The notion of a cultural elite is a thing of the past, a myth, says new research funded by the Economic and Social Research Council. Researchers found little evidence of a ‘cultural elite’ that aspires to ‘high culture’, while turning its back on popular culture.
The research, carried out by the University of Oxford, looked at survey data from around the world. Findings confirmed that a cultural-elite, linked to social class, does not exist in society.
What’s the single most powerful indicators that someone will consume large amounts of culture? The study says, “It’s education and social status, not social class that predict cultural consumption.”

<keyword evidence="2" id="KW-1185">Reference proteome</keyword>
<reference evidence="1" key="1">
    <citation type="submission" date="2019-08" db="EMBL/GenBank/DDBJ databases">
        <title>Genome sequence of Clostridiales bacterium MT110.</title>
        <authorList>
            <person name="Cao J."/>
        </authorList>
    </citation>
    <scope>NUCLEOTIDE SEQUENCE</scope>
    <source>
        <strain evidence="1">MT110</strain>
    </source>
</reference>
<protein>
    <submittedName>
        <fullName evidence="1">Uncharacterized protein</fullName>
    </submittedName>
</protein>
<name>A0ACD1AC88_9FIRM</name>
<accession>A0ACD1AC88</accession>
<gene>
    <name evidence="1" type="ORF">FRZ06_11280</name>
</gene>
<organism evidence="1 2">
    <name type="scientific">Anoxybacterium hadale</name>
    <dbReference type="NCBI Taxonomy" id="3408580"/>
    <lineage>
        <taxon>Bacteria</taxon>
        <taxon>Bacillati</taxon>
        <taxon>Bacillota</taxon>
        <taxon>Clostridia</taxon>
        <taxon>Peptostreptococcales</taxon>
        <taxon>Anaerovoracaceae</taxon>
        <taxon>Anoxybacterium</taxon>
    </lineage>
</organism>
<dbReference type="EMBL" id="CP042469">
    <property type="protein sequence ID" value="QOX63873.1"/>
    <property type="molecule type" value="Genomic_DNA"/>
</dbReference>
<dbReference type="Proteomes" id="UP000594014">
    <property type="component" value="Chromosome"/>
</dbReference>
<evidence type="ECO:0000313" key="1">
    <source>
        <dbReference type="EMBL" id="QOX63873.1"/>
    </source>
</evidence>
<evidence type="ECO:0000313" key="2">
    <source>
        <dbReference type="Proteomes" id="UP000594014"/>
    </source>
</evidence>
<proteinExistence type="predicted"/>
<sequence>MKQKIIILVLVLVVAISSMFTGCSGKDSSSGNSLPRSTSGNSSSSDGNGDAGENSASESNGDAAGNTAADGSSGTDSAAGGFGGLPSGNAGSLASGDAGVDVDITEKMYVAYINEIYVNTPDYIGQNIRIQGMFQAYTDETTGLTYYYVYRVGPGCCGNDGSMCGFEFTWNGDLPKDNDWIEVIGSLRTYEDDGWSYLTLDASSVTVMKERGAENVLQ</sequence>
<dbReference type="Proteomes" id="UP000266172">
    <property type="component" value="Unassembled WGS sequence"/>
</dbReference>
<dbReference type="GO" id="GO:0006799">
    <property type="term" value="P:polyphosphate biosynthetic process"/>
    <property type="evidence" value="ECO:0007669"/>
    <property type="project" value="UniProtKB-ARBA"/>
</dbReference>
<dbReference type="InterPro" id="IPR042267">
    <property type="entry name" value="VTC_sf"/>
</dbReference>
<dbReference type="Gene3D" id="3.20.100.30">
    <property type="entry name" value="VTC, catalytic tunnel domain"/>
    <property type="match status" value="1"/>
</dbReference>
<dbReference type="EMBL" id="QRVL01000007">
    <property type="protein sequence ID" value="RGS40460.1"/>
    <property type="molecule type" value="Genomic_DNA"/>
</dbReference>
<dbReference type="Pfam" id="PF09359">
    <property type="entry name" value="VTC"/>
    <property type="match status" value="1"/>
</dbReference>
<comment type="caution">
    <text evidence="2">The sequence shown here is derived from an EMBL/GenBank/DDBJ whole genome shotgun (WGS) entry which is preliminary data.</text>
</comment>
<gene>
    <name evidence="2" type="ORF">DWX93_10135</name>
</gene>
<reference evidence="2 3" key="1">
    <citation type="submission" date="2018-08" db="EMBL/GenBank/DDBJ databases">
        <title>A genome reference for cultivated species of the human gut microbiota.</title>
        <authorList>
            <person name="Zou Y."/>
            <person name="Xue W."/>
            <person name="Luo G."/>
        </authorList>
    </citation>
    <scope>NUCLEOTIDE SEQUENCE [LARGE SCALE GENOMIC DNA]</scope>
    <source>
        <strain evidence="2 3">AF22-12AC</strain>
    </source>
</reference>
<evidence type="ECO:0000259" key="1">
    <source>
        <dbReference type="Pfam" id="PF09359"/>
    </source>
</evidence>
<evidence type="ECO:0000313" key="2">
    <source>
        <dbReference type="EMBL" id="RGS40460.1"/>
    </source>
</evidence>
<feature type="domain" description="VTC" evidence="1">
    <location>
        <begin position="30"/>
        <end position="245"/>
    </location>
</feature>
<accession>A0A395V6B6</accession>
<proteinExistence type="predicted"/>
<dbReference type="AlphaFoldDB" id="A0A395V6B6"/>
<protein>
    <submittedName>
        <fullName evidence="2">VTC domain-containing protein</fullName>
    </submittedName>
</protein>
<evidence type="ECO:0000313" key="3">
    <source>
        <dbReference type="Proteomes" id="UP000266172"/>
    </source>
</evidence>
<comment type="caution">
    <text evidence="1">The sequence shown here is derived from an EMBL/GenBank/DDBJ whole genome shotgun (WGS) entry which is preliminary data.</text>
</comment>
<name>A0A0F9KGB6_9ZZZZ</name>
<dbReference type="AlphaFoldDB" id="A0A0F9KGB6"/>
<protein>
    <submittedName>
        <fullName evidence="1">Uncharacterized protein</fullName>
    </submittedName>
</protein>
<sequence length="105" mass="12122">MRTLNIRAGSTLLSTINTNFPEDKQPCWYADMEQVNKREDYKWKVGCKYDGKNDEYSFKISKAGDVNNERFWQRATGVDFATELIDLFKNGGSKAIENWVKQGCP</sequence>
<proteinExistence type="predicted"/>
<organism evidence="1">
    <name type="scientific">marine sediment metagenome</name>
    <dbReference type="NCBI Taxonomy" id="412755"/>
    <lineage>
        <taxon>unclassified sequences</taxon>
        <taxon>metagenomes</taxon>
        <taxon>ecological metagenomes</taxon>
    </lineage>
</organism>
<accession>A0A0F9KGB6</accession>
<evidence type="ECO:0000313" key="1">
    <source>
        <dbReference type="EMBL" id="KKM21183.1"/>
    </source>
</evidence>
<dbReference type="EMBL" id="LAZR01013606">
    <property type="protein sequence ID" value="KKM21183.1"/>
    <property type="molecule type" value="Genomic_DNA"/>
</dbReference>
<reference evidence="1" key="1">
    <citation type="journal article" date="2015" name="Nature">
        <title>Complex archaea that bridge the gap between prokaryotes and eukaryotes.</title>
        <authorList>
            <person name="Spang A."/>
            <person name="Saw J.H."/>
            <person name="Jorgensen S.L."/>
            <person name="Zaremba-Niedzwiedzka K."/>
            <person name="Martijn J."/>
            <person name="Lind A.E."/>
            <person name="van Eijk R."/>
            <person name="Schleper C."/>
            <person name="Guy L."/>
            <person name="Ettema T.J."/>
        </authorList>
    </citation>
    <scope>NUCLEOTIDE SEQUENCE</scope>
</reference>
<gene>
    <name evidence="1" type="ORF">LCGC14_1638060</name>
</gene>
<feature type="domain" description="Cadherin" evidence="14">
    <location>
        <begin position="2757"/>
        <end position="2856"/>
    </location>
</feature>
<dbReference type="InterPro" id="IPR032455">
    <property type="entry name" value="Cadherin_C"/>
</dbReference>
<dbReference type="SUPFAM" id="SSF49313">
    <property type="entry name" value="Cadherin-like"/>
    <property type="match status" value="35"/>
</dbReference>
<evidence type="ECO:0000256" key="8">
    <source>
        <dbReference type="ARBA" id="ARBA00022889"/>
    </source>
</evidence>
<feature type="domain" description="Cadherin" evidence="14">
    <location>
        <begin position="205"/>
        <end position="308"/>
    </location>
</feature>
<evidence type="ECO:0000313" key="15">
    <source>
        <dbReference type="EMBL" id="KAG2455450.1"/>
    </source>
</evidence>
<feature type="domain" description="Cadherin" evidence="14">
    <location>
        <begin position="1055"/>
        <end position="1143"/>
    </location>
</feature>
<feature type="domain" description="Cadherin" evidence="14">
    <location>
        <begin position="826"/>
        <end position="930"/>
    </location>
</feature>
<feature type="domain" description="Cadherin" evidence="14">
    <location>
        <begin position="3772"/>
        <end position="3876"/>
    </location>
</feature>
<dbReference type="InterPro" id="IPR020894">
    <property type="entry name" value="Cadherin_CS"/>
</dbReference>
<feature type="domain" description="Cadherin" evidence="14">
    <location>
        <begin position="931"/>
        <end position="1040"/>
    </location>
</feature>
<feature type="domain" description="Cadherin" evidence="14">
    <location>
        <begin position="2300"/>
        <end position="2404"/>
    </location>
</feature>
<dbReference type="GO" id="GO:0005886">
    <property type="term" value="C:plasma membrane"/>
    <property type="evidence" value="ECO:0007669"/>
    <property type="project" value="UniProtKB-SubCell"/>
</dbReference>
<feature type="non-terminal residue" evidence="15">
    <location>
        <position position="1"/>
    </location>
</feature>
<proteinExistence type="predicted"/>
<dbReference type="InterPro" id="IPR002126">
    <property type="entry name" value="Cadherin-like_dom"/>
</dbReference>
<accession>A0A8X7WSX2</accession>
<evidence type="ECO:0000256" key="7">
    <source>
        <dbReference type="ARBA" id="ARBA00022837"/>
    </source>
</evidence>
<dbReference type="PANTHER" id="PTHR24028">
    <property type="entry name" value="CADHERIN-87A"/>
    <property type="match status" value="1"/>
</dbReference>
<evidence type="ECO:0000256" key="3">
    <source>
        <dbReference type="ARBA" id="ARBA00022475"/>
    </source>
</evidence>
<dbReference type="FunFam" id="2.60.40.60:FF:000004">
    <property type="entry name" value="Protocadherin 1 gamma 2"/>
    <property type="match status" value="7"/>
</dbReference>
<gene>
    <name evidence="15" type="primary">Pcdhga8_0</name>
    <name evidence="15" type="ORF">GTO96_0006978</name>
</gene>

The study sheds light on the cultural consumer as an international phenomenon and breaks down cultural consumers into the following groups:
Univores: people who have an interest in popular culture only
Ominvores: people who consume the full variety of different types of culture
Paucivores: people who consume a limited range of cultural activities
Inactives: people who access nothing at all.
“There’s little evidence for the existence of a cultural elite who would consume ‘high’ culture while shunning more ‘popular’ cultural forms,” said Doctor Tak Wing Chan, “Furthermore, at least a substantial minority of members of the most advantaged social groups are univores or inactives.”